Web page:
Hollywood Homicide

A story about a veteran/rookie cop duo in pursuit of solving a crime, blowing up some cars and making people laugh—it’s nothing new to Hollywood. Joe Gavilan, played by Harrison Ford, is a veteran LAPD homicide detective who is ready to give up. He has a side job as a real estate agent but struggles to pay his bills because he’s losing more money than he thought he’d be making.

Josh Hartnett plays his rookie partner, K.C. Calden, who also has a side gig as a yoga instructor and a passion for acting. When four members of a budding hip-hop group get murdered in a club, Gavilan and Calden are put in charge of solving this case, which sheds light into a dark side of the music industry. However, with Gavilan more concerned about making a property sale and Calden preoccupied with learning the lines of his show, A Streetcar Named Desire, you almost wonder if these two are even serious about their day job.

The film starts out a little too slow, and for more than the first half of the movie, Ford’s and Hartnett’s attempts at humor seem a bit forced. The action sequence, which is the funniest and best part of the movie, takes too long to start. More action scenes would have made the film stronger overall. However, the last 30 or 40 minutes are so entertaining that it somewhat redeems the boring and overplayed cop-movie storyline.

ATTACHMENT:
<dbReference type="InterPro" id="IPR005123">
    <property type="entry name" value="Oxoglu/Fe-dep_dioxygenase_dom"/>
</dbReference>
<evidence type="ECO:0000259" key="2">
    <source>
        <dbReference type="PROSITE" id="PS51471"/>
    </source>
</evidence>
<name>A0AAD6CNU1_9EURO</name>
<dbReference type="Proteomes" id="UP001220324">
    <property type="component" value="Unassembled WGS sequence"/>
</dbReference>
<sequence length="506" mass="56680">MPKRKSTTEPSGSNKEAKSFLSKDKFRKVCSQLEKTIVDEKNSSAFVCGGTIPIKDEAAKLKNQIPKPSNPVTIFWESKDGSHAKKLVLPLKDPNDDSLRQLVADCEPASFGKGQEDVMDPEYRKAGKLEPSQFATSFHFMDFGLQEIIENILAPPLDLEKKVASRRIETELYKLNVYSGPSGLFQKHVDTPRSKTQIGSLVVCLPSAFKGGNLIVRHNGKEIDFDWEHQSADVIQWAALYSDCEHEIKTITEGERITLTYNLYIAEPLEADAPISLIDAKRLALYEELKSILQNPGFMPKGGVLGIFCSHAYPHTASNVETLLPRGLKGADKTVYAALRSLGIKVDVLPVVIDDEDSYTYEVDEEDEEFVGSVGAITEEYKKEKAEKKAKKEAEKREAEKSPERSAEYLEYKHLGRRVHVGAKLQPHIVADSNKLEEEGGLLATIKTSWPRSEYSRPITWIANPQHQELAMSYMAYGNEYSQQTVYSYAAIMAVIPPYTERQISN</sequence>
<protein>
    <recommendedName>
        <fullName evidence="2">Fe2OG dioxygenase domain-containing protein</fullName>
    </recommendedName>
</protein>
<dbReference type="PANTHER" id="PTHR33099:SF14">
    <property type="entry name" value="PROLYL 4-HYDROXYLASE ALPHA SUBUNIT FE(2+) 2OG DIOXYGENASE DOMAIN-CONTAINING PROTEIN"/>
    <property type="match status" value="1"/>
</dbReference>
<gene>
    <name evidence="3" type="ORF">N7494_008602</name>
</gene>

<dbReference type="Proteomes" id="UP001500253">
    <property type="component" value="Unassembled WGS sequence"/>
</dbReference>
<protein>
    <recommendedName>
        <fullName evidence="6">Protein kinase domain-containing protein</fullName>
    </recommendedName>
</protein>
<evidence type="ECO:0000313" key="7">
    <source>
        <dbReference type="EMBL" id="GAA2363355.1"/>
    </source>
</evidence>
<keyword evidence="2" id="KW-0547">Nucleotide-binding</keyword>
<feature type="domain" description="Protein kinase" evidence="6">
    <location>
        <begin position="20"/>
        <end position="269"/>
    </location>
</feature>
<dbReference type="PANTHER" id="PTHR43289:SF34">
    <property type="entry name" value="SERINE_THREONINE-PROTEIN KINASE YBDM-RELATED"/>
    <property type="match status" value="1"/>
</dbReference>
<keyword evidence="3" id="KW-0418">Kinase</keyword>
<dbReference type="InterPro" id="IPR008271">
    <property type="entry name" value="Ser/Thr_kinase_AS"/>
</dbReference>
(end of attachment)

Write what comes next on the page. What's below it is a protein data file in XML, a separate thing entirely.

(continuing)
Also, the film follows the love lives of both main characters, but it spends more time on Harrison’s character. Harrison Ford was hot at one point in his career, but it would have made more sense to focus on Hartnett’s character’s love scenes.

On the positive side, the supporting cast—including Lena Olin, Dwight Yoakam, Martin Landau, Lolita Davidovich, Isiah Washington, Lou Diamond Phillips, Gladys Knight, Smokey Robinson and Robert Wagner, as well as hip-hop artists like Master P., KURUPT and Dre from Outkast—is impressive (especially enjoyable is Lou Diamond Phillips’ cameo as an undercover cop dressed in drag).

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Another strength of the film is its great location. The film uses real buildings, landmarks and streets of Los Angeles. Director Ron Shelton (Bull Durham, Tin Cup, White Men Can’t Jump) steers away from the sports genre here, which doesn’t seem like such a good idea for him.

Hollywood Homicide will attract movie rentersbecause of the two stars in the film, but it’s not a movie that will stand out among all of the 2003 summer blockbusters.

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